This drink is the taste of high summer for me. A bright floral scent that fills your mouth, yet it has none of the slightly 'soapy' taste that some floral things can have. The recipe gives you a bottle of syrup which can be mixed with water, tonic water or added to gin and tonics. It can also be used to marinate strawberries - layer them up in a pavlova with rose petals and cream and you will have the summeriest of puddings possible.
You do need lots of flower petals - grown without sprays - so this recipe is something for someone with access to a garden really or it could be expensive to make. The flowers don't have to be perfect, I collected the damaged heads after a rain shower - great blotches on their petals but still otherwise perfect.
I love the way the syrup changes from dull beige to jewel pink when you add the lemon juice.
This is a lunch to celebrate the first days of Spring - the days are brightening, leaves are unfurling, birds are singing their hearts out. We should celebrate it all, preferably sitting with eyes screwed up against the low sun, catching up with friends.
I chose these recipes for a Spring celebration because they let the flavours of Spring sing out, but also because every dish is simple to make in advance, and easy to transport to take advantage of the weather.
Hopefully the sun is shining and they can be eaten as a picnic, or a lunch in the garden - blankets on the garden chairs maybe. But if the weather is too chilly for that, they can just as easily be eaten at the kitchen table with the fire on full.
The centre of the meal is a frittata. April and May are the months of increasing light, when hens naturally get back to full egg production and everyone who keeps hens suddenly has too many eggs for their own use. They are also the months when free range hens eat those fresh spring leaves which make their eggs particularly delicious.
Eggs aside, you can vary the ingredients of the frittata according to what you have, it is a great leftover recipe and you can add in beans, broccoli, cheese etc. etc. whatever you have in the fridge.
In the recipe here I used stored potatoes which were just beginning to sprout and soften - perfect for boiling and then cubing - the last of the leeks and vibrant kale leaves, which are beginning to regrow after winter.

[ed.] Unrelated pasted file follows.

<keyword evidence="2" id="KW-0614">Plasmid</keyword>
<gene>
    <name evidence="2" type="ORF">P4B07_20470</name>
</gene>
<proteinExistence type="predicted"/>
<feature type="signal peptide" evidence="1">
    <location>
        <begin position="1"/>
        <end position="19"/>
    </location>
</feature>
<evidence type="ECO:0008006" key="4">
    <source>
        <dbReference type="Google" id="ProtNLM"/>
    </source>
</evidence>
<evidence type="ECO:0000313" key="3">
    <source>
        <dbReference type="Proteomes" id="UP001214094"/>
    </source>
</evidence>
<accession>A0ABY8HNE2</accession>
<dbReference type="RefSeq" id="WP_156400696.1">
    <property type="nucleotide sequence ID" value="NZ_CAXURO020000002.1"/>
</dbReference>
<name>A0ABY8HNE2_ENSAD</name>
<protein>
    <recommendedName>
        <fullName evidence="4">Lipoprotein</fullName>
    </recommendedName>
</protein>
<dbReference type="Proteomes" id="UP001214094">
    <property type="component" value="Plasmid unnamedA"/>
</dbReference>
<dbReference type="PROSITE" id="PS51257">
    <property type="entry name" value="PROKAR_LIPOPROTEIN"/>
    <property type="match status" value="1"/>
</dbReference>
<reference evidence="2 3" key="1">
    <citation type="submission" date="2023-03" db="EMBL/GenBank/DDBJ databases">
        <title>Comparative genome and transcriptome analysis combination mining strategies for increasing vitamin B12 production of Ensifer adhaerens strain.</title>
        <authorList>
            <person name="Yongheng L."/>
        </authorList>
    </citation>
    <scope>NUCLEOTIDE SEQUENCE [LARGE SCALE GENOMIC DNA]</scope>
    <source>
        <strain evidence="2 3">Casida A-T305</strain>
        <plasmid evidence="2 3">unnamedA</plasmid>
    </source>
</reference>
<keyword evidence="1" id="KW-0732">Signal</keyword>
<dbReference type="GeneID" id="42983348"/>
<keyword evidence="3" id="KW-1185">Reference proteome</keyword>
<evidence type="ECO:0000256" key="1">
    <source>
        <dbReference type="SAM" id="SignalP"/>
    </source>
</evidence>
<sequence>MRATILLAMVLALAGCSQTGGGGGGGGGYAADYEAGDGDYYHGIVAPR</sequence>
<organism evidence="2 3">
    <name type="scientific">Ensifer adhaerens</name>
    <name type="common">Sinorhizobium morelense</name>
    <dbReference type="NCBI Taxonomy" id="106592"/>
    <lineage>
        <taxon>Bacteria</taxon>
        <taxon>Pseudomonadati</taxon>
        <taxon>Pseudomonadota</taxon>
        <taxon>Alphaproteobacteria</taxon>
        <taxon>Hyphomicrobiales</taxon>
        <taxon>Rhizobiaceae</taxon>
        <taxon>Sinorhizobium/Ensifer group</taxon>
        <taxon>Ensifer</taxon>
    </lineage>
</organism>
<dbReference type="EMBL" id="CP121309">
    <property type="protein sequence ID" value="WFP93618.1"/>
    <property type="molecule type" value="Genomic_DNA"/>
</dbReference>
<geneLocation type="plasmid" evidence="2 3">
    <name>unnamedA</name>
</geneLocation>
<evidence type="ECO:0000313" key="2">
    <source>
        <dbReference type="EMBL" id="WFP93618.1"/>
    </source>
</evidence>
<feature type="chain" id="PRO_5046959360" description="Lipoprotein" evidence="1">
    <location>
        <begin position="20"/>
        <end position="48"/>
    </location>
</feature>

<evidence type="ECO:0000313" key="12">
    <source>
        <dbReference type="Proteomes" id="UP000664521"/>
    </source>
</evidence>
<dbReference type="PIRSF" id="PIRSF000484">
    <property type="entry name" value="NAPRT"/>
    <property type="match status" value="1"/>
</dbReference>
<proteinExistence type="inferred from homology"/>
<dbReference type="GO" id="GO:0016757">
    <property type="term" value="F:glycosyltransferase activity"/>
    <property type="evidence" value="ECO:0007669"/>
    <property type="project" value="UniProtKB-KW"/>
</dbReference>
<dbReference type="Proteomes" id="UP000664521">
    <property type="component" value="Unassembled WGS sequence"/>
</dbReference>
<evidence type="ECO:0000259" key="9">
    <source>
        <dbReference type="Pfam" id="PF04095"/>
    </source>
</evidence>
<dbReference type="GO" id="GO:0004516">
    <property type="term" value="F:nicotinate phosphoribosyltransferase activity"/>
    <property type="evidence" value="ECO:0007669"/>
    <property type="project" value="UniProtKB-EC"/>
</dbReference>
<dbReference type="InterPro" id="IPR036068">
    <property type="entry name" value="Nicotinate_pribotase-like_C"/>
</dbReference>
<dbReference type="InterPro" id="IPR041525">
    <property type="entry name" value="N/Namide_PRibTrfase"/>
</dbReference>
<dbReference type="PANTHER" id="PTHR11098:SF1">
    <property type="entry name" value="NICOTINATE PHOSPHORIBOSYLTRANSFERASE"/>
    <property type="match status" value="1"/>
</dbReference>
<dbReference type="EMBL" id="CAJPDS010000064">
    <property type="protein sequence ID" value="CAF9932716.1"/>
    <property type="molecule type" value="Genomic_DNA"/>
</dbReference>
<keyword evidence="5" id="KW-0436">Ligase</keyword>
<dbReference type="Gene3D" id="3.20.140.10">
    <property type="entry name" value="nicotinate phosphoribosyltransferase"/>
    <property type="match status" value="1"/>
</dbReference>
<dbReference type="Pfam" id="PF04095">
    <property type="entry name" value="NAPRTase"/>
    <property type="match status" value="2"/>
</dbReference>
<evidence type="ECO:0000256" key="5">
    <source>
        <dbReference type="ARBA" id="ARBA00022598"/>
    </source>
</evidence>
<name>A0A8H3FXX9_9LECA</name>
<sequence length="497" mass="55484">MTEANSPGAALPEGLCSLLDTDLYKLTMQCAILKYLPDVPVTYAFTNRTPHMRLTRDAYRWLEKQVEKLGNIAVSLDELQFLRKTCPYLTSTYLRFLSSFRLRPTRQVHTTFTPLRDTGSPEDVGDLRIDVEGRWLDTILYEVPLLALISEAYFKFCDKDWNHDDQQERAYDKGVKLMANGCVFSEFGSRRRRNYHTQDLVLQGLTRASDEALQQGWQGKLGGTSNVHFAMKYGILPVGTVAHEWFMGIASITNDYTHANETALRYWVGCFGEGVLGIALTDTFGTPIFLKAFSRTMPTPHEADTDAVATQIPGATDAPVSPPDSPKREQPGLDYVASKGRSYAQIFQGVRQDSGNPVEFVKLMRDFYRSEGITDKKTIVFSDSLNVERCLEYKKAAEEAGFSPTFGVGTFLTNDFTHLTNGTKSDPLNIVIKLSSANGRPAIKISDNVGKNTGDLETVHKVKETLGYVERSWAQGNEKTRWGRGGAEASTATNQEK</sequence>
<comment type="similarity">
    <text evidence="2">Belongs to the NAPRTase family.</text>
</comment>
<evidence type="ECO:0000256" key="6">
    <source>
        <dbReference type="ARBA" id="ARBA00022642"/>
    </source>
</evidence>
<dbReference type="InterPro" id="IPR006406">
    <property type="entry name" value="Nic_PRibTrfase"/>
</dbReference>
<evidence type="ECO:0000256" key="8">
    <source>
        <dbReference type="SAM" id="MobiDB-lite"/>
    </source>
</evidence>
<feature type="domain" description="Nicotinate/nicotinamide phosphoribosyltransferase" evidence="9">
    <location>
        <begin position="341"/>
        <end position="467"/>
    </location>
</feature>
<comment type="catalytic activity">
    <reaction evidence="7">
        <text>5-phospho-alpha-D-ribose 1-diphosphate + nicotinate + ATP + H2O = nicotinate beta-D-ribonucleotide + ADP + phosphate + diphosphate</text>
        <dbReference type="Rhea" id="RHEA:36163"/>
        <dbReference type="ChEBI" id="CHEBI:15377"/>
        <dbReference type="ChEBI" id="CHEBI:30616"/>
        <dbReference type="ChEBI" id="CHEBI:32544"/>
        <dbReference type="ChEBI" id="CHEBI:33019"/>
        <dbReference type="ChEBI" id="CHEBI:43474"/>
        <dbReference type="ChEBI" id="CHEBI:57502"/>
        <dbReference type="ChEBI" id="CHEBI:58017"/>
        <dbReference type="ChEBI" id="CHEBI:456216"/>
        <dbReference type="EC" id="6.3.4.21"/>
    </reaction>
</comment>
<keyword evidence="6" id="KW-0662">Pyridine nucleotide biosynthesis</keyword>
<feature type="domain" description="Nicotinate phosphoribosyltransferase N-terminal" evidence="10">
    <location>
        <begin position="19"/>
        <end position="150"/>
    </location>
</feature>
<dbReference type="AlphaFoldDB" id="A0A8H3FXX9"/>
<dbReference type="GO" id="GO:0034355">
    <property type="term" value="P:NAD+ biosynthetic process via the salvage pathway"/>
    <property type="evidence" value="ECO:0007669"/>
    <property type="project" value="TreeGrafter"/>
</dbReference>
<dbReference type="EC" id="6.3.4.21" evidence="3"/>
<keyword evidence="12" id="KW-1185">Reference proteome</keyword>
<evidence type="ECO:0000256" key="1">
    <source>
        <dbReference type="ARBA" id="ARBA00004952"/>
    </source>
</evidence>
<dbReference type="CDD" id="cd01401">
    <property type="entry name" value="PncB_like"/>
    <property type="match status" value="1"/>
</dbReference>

With the frittata I’ve suggested serving a carrot and cabbage coleslaw with orange dressing and sunflower seeds - I always have a tub of this in the fridge at this time of year and left overs are brilliant stuffed into sandwiches or even eaten as a mid afternoon snack that feels healthy.
Add in some bread and a fresh green salad and you have a simple feast.
Did you know that, if you live in Europe, the lemon you buy in December has much less of a carbon footprint than it will have in June?
Perhaps you don't think of lemons as having a 'season' - they are now available in supermarkets and greengrocers all year round - but at some time in late Spring, supplies stop coming from Europe and the main supplier becomes South Africa.
November until January is the season for European citrus fruits.
I ought the lemons in this photo right at the beginning of the season - a box of organic lemons from Spain, still green when they arrived, gradually turning yellow over the next month.
I bought them specifically to preserve in salt - lemons and salt are two of my favourite ingredients but I do not like the preserved lemons that you can buy in supermarkets as I find they have a chemically after taste.
Preserved lemons are one of the things I regularly crave and therefore one of the things I bother to make. They are also an essential ingredient in many of the North African recipes I love and a great way of using up every single bit of the lemon without waste.
They take a month to mature so if you start them now they will be ready to add a bit of brightness to January.